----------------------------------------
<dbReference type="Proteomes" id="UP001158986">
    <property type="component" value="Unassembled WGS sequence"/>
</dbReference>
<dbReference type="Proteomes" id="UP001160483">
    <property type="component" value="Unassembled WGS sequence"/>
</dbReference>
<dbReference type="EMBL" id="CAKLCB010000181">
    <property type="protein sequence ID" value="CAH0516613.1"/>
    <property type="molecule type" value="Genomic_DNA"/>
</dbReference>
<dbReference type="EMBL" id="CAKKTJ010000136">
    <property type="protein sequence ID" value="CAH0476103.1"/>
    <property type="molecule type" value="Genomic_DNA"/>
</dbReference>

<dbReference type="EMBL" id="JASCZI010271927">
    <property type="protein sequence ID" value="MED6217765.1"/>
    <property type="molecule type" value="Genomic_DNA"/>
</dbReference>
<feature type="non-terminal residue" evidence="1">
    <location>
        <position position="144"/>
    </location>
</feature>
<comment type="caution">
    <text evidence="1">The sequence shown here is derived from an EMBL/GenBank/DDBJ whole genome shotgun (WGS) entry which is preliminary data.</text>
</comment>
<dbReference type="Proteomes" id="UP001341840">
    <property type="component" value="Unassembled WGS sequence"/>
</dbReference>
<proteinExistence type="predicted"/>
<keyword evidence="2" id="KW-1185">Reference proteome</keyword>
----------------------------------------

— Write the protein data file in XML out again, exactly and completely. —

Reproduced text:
<dbReference type="Proteomes" id="UP001158986">
    <property type="component" value="Unassembled WGS sequence"/>
</dbReference>
<dbReference type="Proteomes" id="UP001160483">
    <property type="component" value="Unassembled WGS sequence"/>
</dbReference>
<dbReference type="EMBL" id="CAKLCB010000181">
    <property type="protein sequence ID" value="CAH0516613.1"/>
    <property type="molecule type" value="Genomic_DNA"/>
</dbReference>
<dbReference type="EMBL" id="CAKKTJ010000136">
    <property type="protein sequence ID" value="CAH0476103.1"/>
    <property type="molecule type" value="Genomic_DNA"/>
</dbReference>

<dbReference type="EMBL" id="JASCZI010271927">
    <property type="protein sequence ID" value="MED6217765.1"/>
    <property type="molecule type" value="Genomic_DNA"/>
</dbReference>
<feature type="non-terminal residue" evidence="1">
    <location>
        <position position="144"/>
    </location>
</feature>
<comment type="caution">
    <text evidence="1">The sequence shown here is derived from an EMBL/GenBank/DDBJ whole genome shotgun (WGS) entry which is preliminary data.</text>
</comment>
<dbReference type="Proteomes" id="UP001341840">
    <property type="component" value="Unassembled WGS sequence"/>
</dbReference>
<proteinExistence type="predicted"/>
<keyword evidence="2" id="KW-1185">Reference proteome</keyword>